3 out of 4 stars
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Sarah’s Dream by Eileen Bird tells the historical fiction tale of a young English woman across several years during the early 1900s. Now in her early adult years, Sarah is an only child whose parents have recently passed away. She is getting married to William, despite her friends not having a kind word for him. He’s too proud to move into the home that Sarah inherited from her parents, and he is shamelessly looking forward to his own inheritance, if only to spite his brother. Years later, Sarah learns the hard way that William has been lying and cheating his way through life, and he leaves her homeless with two small children. Sarah must then rely on the kindness of strangers to survive.
Whenever I read a book, I always want to know why the book is given the title that it has. In this case, the title is a little vague, as there are only two moments in the story in which Sarah has a dream. One of those moments indicated only a small bit of foreshadowing. The other dream, which seems to be the more fitting reason behind the title, is at the very end of the book. Unfortunately, because of spoilers, I cannot fully explain why the book was given its title. It’s not a big deal, and it certainly doesn’t take away from my enjoyment of the story, but I think that a different title that more broadly describes the events of the book may have been more fitting.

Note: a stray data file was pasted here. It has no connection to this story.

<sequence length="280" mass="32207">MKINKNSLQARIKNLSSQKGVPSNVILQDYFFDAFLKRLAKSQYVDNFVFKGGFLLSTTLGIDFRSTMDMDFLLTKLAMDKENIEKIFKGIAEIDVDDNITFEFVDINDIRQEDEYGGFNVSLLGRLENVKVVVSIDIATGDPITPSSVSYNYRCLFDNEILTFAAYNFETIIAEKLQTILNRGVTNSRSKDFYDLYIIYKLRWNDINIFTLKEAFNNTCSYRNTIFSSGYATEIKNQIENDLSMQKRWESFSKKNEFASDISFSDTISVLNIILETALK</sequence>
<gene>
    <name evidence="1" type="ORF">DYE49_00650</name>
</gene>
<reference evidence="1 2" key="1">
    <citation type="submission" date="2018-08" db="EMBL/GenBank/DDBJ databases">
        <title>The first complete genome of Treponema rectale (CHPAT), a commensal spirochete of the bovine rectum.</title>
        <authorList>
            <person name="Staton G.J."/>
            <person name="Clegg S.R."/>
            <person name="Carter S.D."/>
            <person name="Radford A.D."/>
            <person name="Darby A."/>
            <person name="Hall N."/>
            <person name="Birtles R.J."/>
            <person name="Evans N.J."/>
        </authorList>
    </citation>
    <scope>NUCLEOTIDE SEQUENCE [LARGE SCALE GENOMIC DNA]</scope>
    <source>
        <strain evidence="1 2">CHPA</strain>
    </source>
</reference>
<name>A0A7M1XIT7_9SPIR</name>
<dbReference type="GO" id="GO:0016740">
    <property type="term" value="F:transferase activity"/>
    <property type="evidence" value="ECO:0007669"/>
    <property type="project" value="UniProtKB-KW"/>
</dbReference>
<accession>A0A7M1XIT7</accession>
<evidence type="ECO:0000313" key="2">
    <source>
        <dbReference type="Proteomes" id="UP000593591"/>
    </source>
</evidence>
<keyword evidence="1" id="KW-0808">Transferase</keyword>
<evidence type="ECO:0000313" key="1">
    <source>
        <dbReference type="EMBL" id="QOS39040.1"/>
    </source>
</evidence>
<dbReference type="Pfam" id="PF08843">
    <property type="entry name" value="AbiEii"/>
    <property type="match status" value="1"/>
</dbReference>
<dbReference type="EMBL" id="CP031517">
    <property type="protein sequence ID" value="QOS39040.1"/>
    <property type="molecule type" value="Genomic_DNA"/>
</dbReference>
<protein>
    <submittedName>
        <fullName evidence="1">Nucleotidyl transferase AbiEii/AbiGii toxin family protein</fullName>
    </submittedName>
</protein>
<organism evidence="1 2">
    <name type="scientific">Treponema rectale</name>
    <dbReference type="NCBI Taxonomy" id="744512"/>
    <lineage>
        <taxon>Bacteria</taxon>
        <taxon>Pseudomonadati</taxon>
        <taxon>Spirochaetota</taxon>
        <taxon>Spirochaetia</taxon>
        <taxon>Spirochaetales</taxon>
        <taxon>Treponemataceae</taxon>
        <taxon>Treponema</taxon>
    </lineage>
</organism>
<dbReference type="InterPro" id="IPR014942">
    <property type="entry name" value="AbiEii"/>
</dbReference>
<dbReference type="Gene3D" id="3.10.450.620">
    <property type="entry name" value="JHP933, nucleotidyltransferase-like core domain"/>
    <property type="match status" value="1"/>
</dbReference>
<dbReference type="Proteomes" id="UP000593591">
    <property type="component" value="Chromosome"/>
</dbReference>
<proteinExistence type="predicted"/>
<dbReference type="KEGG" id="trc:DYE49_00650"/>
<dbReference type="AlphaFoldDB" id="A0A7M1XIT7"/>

For some reason, this book reminded me of a condensed, adult version of A Series of Unfortunate Events. Poor Sarah just seems to be stuck in an endless cycle of misfortune. First, she loses her job as a music teacher because she is getting married. Then she has to give away her piano because her husband doesn’t like it and there is no room at their new house. It only gets worse when her husband takes all of their assets, including selling their house without telling her. The poor woman just can’t catch a break. Being an abandoned woman with two children during that time period couldn’t have been easy. However, Sarah takes it all in stride and does the best she can with what she is given without showing much weakness or despair.
Although the story takes place more than a hundred years ago, it is easy to relate to Sarah and her story. The language that the characters use is extremely colloquial, so some of us Americans may have a harder time understanding the dialects as they are written. I actually found it kind of fun to learn some new words and manners of speaking. However, other parts of the story, predominantly those in which the characters go through their daily routines and meals, were a bit slow-paced for my taste.
The writing of this book is nearly flawless, and there is minimal profanity or scenes of a graphic nature. Overall, I give this book a rating of 3 out of 4 stars, and I would recommend it to adult readers who enjoy historical fiction and are looking for something casual to read. The story can feel a bit slow-paced at times, but I think that many readers may prefer this if they are in the mood for some light reading.
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